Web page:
Pharmacogenetics in Lung Cancer

Research output: Chapter in Book/Report/Conference proceedingChapter

Abstract

Lung cancer is the commonest cause of cancer-related mortality worldwide.
Surgery is the mainstay of curative therapy for early stage non-small cell lung
cancer (NSCLC) with or without adjuvant chemotherapy to reduce risk of relapse.
For inoperable locally advanced NSCLC, and for small cell lung cancer (SCLC)
limited to the thorax, chemoradiotherapy is given with curative intent. However, the majority of patients have disseminated, metastatic disease at presentation and palliative chemotherapy with the aims of improving symptoms, optimising quality of life and extending survival may be appropriate.
A platinum drug, often in combination, is the mainstay of both curative intent and palliative chemotherapy for SCLC and NSCLC. Recently, epidermal growth factor receptor (EGFR) inhibitors have been licensed for use in NSCLC. This chapter will focus on these new agents and how molecular profiling on EGFR and KRAS mutation is informative in selecting patients most likely to respond.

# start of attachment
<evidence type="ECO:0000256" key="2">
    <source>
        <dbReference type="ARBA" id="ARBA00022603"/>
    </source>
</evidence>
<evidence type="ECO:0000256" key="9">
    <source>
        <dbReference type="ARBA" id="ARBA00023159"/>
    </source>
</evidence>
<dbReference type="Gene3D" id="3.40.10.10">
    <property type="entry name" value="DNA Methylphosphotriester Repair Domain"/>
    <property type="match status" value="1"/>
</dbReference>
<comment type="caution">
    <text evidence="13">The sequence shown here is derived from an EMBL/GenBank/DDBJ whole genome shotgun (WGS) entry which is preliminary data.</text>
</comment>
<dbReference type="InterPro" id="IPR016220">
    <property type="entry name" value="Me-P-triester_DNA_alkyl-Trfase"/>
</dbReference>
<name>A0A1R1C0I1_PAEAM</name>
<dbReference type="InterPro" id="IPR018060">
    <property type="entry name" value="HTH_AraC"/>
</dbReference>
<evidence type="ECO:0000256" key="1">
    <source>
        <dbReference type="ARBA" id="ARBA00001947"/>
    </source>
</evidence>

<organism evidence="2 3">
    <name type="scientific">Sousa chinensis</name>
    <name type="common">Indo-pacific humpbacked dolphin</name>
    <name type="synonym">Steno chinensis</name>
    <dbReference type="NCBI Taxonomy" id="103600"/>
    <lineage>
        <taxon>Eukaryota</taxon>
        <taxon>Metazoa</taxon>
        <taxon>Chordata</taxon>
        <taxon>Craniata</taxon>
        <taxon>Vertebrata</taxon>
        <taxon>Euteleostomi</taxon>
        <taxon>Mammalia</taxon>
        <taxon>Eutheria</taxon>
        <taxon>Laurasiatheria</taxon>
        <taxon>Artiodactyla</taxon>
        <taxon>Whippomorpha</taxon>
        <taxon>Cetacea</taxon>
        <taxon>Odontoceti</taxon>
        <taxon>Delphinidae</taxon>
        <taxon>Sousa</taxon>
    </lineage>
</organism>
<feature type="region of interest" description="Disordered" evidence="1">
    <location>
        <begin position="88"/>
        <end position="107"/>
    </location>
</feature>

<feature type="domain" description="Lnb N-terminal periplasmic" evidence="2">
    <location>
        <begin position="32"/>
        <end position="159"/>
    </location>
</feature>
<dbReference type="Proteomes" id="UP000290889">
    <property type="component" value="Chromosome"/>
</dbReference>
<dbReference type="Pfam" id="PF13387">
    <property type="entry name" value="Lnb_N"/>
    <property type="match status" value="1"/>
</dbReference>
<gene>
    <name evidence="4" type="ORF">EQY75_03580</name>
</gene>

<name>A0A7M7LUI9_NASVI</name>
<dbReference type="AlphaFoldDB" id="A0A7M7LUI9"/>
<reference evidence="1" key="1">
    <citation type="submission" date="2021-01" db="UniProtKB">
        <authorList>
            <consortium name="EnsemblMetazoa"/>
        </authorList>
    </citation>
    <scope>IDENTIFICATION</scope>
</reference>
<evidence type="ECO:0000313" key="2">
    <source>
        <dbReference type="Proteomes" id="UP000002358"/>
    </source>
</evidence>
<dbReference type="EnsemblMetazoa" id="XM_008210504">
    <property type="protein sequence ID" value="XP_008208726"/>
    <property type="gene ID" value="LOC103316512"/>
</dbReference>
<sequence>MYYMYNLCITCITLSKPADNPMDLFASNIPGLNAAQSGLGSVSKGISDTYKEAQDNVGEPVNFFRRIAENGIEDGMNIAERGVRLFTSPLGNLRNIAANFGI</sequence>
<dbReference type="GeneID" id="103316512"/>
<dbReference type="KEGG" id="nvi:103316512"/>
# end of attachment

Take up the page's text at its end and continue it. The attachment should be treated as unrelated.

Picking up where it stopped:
Original languageEnglish
Title of host publicationPharmacogenetics:
Subtitle of host publication Making cancer treatment safer and more effective
EditorsWilliam G. Newman
PublisherSpringer Nature
Pages87-99
Number of pages12
ISBN (Electronic)978-90-481-8618-1
ISBN (Print)978-90-481-8618-1
Publication statusPublished - 2010

Research Beacons, Institutes and Platforms

  • Manchester Cancer Research Centre

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